‘Too often the work of a creator is looked upon as a series of isolated testimonies. A profound thought is in a constant state of becoming; it adopts the experience of a life and assumes its shape’. (Camus: 1955: 92) It is my intention to consider performance art through the lens of existential philosophy. Detailed primarily in Albert Camus’ The Myth of Sisyphus, the act of creation, or ‘absurd creation’, does not strive to solve the inherent absurdity of the world; rather, it is concerned merely with its description.Consequently, my actions, more akin to physical allusions than conventional performances, work to organize human experience and cognition. I assume multiple forms, simultaneously strange and familiar, that I carry throughout. Thus, sacrificing all to appearance, I commit myself and become myself through the work, asserting my own perspective on the worldand changing nothing of my circumstances.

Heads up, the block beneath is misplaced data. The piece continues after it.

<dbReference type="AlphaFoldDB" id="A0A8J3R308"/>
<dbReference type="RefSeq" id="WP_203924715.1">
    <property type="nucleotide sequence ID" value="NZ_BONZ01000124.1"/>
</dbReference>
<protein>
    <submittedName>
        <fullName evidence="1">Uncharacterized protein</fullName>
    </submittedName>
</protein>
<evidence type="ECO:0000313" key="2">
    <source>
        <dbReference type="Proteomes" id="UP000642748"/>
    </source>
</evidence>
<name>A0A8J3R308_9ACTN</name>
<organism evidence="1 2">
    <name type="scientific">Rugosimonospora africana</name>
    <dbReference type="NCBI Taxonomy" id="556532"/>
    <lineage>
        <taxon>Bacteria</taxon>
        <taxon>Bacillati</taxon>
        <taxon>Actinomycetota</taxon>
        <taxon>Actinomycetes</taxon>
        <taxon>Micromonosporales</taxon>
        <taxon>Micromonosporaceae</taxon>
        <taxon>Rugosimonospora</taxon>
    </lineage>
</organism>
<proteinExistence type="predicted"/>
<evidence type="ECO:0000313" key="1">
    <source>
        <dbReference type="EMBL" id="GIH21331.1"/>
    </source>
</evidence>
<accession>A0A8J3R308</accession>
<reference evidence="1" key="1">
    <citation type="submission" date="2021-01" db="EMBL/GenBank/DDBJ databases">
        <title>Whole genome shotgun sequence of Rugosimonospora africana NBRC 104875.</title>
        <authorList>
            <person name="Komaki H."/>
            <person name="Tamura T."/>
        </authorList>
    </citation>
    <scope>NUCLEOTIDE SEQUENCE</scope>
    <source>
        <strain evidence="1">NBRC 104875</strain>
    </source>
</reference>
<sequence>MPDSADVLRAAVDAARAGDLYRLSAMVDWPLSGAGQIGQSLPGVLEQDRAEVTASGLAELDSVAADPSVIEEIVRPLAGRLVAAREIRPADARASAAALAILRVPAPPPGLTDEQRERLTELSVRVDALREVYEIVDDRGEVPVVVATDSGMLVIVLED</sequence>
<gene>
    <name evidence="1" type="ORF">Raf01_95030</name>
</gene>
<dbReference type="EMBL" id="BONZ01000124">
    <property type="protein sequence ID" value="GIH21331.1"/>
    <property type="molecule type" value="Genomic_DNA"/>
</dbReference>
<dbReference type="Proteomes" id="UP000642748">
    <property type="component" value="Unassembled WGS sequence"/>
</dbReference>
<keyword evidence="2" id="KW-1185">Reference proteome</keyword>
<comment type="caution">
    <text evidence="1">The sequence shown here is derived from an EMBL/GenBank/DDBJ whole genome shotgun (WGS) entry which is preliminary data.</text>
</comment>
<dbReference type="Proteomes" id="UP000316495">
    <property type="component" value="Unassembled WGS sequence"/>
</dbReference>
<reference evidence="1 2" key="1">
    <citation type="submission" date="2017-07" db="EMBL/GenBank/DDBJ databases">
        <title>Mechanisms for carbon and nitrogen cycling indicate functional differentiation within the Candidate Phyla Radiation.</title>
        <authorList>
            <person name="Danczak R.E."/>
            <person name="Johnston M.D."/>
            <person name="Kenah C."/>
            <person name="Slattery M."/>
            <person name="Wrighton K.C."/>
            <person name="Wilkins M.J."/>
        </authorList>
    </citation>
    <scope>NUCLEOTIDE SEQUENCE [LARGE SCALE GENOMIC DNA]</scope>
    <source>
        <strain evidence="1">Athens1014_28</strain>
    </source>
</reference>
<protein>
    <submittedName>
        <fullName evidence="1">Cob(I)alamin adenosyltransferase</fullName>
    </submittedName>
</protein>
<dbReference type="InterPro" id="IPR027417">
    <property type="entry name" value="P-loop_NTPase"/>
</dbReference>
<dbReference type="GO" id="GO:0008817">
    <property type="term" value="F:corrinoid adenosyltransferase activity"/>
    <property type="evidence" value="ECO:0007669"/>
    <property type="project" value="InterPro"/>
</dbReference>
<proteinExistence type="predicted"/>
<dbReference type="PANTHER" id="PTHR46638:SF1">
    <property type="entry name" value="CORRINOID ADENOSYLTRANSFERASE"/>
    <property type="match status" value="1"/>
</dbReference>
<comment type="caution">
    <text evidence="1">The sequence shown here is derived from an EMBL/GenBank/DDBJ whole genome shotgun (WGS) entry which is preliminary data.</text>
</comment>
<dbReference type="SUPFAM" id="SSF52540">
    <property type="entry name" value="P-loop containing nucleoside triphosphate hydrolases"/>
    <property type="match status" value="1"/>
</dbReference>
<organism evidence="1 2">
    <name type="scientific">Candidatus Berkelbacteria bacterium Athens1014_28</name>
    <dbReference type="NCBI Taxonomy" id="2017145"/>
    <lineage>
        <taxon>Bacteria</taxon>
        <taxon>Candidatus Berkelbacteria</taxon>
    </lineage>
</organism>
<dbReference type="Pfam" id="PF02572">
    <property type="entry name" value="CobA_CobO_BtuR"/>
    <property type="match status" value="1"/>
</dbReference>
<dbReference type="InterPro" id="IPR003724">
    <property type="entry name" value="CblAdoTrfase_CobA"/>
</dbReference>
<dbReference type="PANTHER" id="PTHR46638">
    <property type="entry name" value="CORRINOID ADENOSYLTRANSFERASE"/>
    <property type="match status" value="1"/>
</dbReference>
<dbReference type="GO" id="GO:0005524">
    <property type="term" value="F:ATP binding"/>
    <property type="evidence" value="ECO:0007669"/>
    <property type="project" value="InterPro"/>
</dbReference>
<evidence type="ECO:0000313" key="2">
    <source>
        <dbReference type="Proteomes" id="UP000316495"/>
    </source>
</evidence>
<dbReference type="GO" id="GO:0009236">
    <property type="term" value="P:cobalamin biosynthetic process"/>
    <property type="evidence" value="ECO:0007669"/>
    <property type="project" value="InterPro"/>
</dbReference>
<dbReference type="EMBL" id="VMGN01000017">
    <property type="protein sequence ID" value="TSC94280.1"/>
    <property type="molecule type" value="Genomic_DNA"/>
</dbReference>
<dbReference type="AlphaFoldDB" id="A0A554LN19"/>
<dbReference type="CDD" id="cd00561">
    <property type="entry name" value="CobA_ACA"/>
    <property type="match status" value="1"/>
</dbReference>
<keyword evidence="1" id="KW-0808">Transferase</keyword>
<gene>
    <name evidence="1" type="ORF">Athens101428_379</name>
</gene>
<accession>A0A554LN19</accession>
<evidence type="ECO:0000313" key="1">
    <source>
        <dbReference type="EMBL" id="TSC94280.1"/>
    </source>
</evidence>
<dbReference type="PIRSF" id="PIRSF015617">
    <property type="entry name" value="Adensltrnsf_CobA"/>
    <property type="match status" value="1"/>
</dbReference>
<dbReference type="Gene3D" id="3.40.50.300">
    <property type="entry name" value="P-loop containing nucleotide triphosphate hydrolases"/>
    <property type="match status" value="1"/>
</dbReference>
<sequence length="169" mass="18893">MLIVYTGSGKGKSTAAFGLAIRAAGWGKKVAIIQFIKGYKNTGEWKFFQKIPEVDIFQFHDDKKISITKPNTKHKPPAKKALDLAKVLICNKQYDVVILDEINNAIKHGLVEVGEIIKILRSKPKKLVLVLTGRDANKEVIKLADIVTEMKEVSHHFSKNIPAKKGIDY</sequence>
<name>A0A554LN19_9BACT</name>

Graduate Residency Award Winner 2019-20 instagram
My practice focuses on issues of waste and over-use/production of natural resources. Establishing waste, pollution and exploitation of land through research of climate change.
In a complex conflation of ‘every-day’ material with the vocabularies of painting, my work offers a counter-conventional approach to the traditions of art-making, assembling objects into non-human figures to accompany painting.
My research into the theory of Deep Time and the proximity of West Cumbrian communities to the nuclear industry continues to underpin my practice. Consequently, my ‘paintings’ propose an interface between industrial waste and the gestural painting of Abstract Expressionism.